Is Troop Withdrawal on the Horizon?

withdrawl

By Debbie Gregory.

A cooling relationship between President Obama and Afghanistan President Hamid Karzai may lead to a complete withdrawal of U.S. troops in 2014.

The New York Times reports that a one-time, worst-case scenario is becoming a serious alternative for U.S. officials who have become frustrated in their negotiations with the South Asian nation.

President Obama plans to end America’s military presence in Afghanistan by the end of 2014. Negotiations have begun to create a small “residual force” that will remain behind.

The Times account says the relationship between Obama and Karzai has been “slowly unraveling,” reaching a new low with last month’s U.S. move to open peace talks with the Taliban.

The report says a June 27 videoconference, designed to defuse the tensions between the two presidents, “ended badly.”  The Times reports Karzai accused the U.S. of trying to forge a separate peace with the Taliban and its Pakistani supporters. Karzai said such an arrangement would expose Afghanistan’s government to its enemies. The Taliban has long refused to meet directly with the Afghan government.

Karzai then abruptly ended negotiations with the U.S., including talks regarding any deals to keep U.S. forces in Afghanistan after 2014. Negotiations would not resume, he said, until the Taliban met directly with the Afghan government.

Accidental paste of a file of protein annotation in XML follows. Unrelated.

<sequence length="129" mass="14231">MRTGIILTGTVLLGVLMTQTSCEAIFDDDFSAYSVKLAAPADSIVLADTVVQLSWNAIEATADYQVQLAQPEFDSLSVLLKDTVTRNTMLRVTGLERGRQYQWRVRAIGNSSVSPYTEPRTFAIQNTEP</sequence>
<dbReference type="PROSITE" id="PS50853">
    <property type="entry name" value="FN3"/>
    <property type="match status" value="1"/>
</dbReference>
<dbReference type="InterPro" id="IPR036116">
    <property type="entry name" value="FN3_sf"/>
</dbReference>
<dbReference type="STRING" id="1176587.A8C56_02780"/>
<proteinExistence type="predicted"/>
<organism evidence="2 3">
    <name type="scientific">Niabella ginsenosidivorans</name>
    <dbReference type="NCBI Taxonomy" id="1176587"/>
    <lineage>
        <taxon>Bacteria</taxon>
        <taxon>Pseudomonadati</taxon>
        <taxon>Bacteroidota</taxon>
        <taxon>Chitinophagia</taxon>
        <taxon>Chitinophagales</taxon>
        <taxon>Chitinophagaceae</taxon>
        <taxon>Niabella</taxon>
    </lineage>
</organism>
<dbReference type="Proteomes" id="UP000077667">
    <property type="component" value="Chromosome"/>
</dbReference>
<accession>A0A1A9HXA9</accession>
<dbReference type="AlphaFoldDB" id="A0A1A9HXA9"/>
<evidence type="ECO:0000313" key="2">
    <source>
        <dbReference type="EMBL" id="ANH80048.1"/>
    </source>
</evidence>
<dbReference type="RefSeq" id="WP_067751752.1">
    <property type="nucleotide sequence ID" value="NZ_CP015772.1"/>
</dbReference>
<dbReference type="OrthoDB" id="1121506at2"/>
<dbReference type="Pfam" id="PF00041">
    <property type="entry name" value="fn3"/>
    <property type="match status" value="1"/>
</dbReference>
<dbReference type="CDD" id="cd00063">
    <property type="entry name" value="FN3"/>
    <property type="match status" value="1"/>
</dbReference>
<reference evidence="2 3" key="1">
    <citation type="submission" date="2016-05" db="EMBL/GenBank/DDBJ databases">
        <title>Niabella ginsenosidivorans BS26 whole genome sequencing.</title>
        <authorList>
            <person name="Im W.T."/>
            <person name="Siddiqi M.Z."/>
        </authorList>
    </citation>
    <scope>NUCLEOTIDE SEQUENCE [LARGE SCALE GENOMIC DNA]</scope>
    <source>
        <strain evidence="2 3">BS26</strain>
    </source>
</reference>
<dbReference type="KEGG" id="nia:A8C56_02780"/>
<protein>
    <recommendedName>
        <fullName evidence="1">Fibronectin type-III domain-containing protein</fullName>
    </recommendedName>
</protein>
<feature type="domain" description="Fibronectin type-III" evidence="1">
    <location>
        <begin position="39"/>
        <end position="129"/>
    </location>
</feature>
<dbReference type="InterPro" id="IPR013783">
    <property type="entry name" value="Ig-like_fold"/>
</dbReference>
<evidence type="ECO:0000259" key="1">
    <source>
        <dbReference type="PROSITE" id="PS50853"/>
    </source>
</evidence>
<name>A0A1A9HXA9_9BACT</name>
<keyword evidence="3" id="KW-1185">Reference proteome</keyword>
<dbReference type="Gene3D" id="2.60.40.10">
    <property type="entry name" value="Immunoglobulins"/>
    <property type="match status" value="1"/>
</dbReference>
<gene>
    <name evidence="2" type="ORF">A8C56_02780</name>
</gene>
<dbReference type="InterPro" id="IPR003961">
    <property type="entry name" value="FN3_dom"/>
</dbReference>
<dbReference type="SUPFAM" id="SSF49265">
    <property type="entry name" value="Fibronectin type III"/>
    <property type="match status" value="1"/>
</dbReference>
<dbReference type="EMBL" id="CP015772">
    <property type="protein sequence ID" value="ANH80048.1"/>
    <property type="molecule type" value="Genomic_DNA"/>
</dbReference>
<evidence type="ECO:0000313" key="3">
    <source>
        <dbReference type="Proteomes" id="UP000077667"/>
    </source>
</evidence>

While Karzai has accused the U.S. of conspiring with its enemies in the past, President Obama reminded him that Americans have been killed in support of the Afghan government.

The Times report quotes a senior Western official in Kabul, who said leaving no troops in Afghanistan has always been seen as a zero option, but never a main option. Now, with tensions mounting, he said Washington may see the zero option as the realistic path.

The Times quotes the official as saying that he hoped members of Karzai’s government understood that the zero option is now a real possibility and that “they’re learning now, not later, when it’s going to be too late.”

Despite the posturing, an Afghan official told Reuters the two governments understand how to “pressure” each other, and “fully understand” the need for foreign troops, especially U.S. troops, to stay beyond 2014.  The official said an American presence is vital for security in Afghanistan and the wider region.

Currently, there are about 63,000 U.S. troops in Afghanistan. That number is scheduled to drop to 34,000 in February, 2014. Obama previously said all troops would be home by the end of that year, though an accelerated schedule could bring nearly all of them back by summer.

Once U.S. forces leave, European ally forces will leave as well. Additionally, Afghanistan is expected to receive only a fraction of the $8 billion in annual military and civilian aid it expects in the coming years.